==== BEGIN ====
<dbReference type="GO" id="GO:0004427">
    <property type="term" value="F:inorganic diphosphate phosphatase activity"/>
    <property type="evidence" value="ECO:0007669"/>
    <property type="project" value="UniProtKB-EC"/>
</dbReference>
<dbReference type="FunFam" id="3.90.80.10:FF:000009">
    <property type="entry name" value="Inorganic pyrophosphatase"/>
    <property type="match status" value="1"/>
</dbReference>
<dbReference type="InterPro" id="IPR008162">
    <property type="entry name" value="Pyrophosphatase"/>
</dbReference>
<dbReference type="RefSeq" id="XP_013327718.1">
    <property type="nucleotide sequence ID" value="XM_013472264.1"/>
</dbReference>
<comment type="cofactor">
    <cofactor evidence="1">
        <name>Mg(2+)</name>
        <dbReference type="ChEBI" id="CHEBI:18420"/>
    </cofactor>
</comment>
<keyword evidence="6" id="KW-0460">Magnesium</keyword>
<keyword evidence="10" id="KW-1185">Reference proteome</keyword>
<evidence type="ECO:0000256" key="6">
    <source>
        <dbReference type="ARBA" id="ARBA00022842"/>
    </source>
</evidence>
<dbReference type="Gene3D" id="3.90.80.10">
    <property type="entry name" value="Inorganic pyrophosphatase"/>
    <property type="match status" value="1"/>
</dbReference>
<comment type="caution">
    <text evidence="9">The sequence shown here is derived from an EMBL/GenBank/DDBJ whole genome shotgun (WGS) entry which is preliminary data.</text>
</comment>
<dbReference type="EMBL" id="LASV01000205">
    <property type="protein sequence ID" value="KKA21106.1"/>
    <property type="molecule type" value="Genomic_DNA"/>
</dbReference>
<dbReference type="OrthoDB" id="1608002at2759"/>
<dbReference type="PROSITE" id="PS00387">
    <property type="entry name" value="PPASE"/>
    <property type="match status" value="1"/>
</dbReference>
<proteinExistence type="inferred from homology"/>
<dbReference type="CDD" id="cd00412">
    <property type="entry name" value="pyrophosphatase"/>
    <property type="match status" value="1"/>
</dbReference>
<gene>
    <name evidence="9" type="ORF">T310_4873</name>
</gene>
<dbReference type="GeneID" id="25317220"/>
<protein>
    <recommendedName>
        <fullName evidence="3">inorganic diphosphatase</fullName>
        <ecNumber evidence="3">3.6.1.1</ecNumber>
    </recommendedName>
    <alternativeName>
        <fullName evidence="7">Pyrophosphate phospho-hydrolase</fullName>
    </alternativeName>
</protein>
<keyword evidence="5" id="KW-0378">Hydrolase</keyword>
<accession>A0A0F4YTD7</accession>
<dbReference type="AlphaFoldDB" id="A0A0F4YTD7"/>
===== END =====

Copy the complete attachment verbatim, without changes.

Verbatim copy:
<dbReference type="GO" id="GO:0004427">
    <property type="term" value="F:inorganic diphosphate phosphatase activity"/>
    <property type="evidence" value="ECO:0007669"/>
    <property type="project" value="UniProtKB-EC"/>
</dbReference>
<dbReference type="FunFam" id="3.90.80.10:FF:000009">
    <property type="entry name" value="Inorganic pyrophosphatase"/>
    <property type="match status" value="1"/>
</dbReference>
<dbReference type="InterPro" id="IPR008162">
    <property type="entry name" value="Pyrophosphatase"/>
</dbReference>
<dbReference type="RefSeq" id="XP_013327718.1">
    <property type="nucleotide sequence ID" value="XM_013472264.1"/>
</dbReference>
<comment type="cofactor">
    <cofactor evidence="1">
        <name>Mg(2+)</name>
        <dbReference type="ChEBI" id="CHEBI:18420"/>
    </cofactor>
</comment>
<keyword evidence="6" id="KW-0460">Magnesium</keyword>
<keyword evidence="10" id="KW-1185">Reference proteome</keyword>
<evidence type="ECO:0000256" key="6">
    <source>
        <dbReference type="ARBA" id="ARBA00022842"/>
    </source>
</evidence>
<dbReference type="Gene3D" id="3.90.80.10">
    <property type="entry name" value="Inorganic pyrophosphatase"/>
    <property type="match status" value="1"/>
</dbReference>
<comment type="caution">
    <text evidence="9">The sequence shown here is derived from an EMBL/GenBank/DDBJ whole genome shotgun (WGS) entry which is preliminary data.</text>
</comment>
<dbReference type="EMBL" id="LASV01000205">
    <property type="protein sequence ID" value="KKA21106.1"/>
    <property type="molecule type" value="Genomic_DNA"/>
</dbReference>
<dbReference type="OrthoDB" id="1608002at2759"/>
<dbReference type="PROSITE" id="PS00387">
    <property type="entry name" value="PPASE"/>
    <property type="match status" value="1"/>
</dbReference>
<proteinExistence type="inferred from homology"/>
<dbReference type="CDD" id="cd00412">
    <property type="entry name" value="pyrophosphatase"/>
    <property type="match status" value="1"/>
</dbReference>
<gene>
    <name evidence="9" type="ORF">T310_4873</name>
</gene>
<dbReference type="GeneID" id="25317220"/>
<protein>
    <recommendedName>
        <fullName evidence="3">inorganic diphosphatase</fullName>
        <ecNumber evidence="3">3.6.1.1</ecNumber>
    </recommendedName>
    <alternativeName>
        <fullName evidence="7">Pyrophosphate phospho-hydrolase</fullName>
    </alternativeName>
</protein>
<keyword evidence="5" id="KW-0378">Hydrolase</keyword>
<accession>A0A0F4YTD7</accession>
<dbReference type="AlphaFoldDB" id="A0A0F4YTD7"/>